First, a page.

Players like Stouty understand how crucial a 1vX mechanic is in mordhau because they have a lot of experience playing 2v2 skrims with high level players, it adds depth and complexity to a scenario which would otherwise be "whichever team loses a player first, loses the match." That's also why Stouty wants active parry back, because while hyperarmor is better for large-scale games where it can be harder to keep track of your surroundings, active parry feels much better in small-scale games.

Players like Seseau, on the other hand, have never played in a small-scale high-level match, so their perspective of the game is limited to large-scale games. The 1vX mechanic is much less mandatory during, for example, 2v3 and 3v4 engagements. They reference ganking in dota because they're thinking about the game in terms of a "big battle" where there are way more variables and chaotic elements happening, making any kind of special 1vX mechanic seem unnecessary / rule-bloat.

Neither side is inherently wrong, though it's better to balance the game for competitive play first, then tweak it further to make casual play feel nice if possible.

I think you make good points, and I do understand that this seems necessary for the competitive aspect of the game. I just personally think the game has no real competitive potential to begin with. Perhaps mechanics such as these should be kept in a different, competitive-only mode (think how game settings are tweaked for PUBG in tournaments for example).

Dota is balanced around the competitive scene, and it makes sense for several reasons:

1) Its competitive scene is tried and true, and has been around for a long time so it's just the logical thing to do
2) It has a huge following on Twitch and with viewers in general
3) It looks messy to people with no knowledge of the game, but its high level play does not rely on making attacks look as jumbled and unreadable as possible.

This last point is why I believe Mordhau can likely have a small competitive scene, but nothing meaningful enough to base the entire design of the game on it. Since beating high skill players involves making your attacks look disgusting and impossible to read, and therefore to follow, it has very little appeal to the audience and especially to people with no knowledge of the game.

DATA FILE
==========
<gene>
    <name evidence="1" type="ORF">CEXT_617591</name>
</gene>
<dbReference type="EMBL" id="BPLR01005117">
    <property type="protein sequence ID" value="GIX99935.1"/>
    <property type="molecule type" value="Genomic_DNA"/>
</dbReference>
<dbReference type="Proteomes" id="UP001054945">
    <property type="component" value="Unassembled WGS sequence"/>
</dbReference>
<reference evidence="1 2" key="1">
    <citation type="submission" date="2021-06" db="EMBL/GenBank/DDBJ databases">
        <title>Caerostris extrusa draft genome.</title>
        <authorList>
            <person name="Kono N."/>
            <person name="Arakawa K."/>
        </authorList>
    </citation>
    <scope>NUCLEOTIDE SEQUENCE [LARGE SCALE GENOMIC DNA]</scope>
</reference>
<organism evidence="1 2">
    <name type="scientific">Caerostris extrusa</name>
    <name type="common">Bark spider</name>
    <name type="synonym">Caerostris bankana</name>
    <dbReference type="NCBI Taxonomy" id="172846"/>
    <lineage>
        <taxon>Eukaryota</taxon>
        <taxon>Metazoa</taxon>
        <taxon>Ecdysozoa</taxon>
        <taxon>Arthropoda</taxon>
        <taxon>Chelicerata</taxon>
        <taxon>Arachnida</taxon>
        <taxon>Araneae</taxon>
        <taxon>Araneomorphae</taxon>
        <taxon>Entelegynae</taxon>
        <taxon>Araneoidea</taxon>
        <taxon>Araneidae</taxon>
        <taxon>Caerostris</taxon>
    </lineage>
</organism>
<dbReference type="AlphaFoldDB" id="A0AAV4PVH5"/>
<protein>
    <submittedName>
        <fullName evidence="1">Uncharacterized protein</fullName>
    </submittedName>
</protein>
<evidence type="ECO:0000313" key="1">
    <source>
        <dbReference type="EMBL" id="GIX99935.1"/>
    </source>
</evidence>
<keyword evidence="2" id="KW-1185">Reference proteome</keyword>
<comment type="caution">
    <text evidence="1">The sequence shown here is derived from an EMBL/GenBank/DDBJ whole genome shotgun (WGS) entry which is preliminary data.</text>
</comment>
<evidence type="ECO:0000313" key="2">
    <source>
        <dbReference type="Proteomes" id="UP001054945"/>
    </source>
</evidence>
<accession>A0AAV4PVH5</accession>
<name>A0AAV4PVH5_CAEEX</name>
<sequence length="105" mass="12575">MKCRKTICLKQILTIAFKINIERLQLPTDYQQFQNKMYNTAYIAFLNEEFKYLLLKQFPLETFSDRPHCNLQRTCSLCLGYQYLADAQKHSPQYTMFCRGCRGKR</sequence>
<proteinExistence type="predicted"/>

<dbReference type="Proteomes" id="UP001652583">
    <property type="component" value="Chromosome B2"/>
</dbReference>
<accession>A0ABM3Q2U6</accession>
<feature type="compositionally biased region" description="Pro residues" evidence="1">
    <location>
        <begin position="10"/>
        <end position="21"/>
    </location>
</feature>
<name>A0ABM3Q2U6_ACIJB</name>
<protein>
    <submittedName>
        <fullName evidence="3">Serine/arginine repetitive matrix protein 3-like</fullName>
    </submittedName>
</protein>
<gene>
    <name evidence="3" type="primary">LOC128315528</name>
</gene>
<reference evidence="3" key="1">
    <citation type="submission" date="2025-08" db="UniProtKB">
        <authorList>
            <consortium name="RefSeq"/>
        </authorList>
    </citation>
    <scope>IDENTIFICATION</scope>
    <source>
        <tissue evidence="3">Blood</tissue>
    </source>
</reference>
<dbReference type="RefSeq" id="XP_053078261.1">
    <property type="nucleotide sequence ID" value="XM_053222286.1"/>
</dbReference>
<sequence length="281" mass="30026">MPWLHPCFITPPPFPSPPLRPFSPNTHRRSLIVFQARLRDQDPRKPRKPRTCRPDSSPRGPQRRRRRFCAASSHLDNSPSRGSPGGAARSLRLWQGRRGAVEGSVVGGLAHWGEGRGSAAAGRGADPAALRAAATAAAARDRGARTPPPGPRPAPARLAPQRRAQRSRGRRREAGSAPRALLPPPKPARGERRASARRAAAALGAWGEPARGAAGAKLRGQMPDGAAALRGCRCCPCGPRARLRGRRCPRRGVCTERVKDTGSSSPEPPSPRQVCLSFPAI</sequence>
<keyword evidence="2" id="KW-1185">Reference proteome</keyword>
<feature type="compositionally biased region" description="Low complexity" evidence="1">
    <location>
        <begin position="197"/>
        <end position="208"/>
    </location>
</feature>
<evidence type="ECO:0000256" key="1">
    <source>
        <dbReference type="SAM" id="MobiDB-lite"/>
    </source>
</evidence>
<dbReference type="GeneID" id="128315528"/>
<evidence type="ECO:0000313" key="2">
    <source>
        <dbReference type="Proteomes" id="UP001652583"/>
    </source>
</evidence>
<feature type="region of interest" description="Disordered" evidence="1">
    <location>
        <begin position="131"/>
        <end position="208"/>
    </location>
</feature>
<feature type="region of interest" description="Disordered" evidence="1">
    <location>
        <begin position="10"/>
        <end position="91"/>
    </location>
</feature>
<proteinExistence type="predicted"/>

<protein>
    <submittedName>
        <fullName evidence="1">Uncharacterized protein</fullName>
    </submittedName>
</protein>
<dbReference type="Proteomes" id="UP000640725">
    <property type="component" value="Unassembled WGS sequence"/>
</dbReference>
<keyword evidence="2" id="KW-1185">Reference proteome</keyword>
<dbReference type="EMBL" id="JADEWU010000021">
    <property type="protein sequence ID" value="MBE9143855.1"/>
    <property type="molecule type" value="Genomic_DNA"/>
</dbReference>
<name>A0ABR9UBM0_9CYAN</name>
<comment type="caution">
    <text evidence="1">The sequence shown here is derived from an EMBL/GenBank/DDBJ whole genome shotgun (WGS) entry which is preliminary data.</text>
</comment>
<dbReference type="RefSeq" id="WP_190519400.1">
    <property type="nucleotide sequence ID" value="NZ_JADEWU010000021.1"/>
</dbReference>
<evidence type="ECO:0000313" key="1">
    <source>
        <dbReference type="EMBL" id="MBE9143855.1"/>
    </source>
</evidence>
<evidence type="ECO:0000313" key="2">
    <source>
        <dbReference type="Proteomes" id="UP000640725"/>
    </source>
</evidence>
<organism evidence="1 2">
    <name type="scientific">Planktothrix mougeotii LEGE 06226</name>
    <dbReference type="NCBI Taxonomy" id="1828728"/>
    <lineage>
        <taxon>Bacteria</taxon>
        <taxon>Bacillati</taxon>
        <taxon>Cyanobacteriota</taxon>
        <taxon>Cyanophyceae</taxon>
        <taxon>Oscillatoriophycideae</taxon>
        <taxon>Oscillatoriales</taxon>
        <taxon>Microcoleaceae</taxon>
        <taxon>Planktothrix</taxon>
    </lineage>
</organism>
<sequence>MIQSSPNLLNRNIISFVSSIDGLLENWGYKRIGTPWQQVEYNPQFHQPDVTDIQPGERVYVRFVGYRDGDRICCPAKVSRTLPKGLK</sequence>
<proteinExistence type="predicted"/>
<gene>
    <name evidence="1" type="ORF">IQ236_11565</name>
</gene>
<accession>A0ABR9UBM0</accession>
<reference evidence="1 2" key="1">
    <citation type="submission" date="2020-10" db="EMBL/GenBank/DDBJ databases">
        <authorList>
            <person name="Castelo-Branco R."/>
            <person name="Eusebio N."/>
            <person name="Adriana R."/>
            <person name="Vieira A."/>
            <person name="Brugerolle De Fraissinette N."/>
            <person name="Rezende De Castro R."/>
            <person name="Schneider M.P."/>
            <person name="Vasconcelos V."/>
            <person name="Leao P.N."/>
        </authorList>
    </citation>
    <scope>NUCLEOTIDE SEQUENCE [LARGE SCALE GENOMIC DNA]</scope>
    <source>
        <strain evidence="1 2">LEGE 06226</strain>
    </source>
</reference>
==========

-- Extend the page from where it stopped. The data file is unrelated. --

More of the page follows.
Anyway. Even if I'm wrong and the game does spawn a healthy, significant competitive scene, it doesn't make sense to design the core gameplay around it when it doesn't exist yet. It's far more sensible to come up with clear, non-confusing mechanics to first appeal to all players alike, and then refine that with different game modes when things start to branch out.

79 198
  • 1
  • 19 Feb
 Seseau

@Stouty said:
yeah skill based combat would be nice

"deep and fluid combat system that allows those that master it to turn into an unstoppable force on the battlefield"

when did that turn into "lol theres 2 of them of course they win"

Are you arguing that superiority in numbers should not be an advantage?

If one skilled player faces two low, or even mid skilled opponents, he can and very likely will win. But if all three players are of the same skill, roughly, then why should the 1 get an edge? Makes no sense at all. Killing players to get superior numbers is the cornerstone of team-based competitive games. It's why ganks in Dota are a thing, it's why flanking/crossfire in Siege is a thing... I could go on.

There is no logical reason to grant an advantage to a player facing superior numbers just because he might be more skilled. In the end, skill prevails, and part of that skill is successfully gaining an advantage and leveraging it, for example through sheer numbers.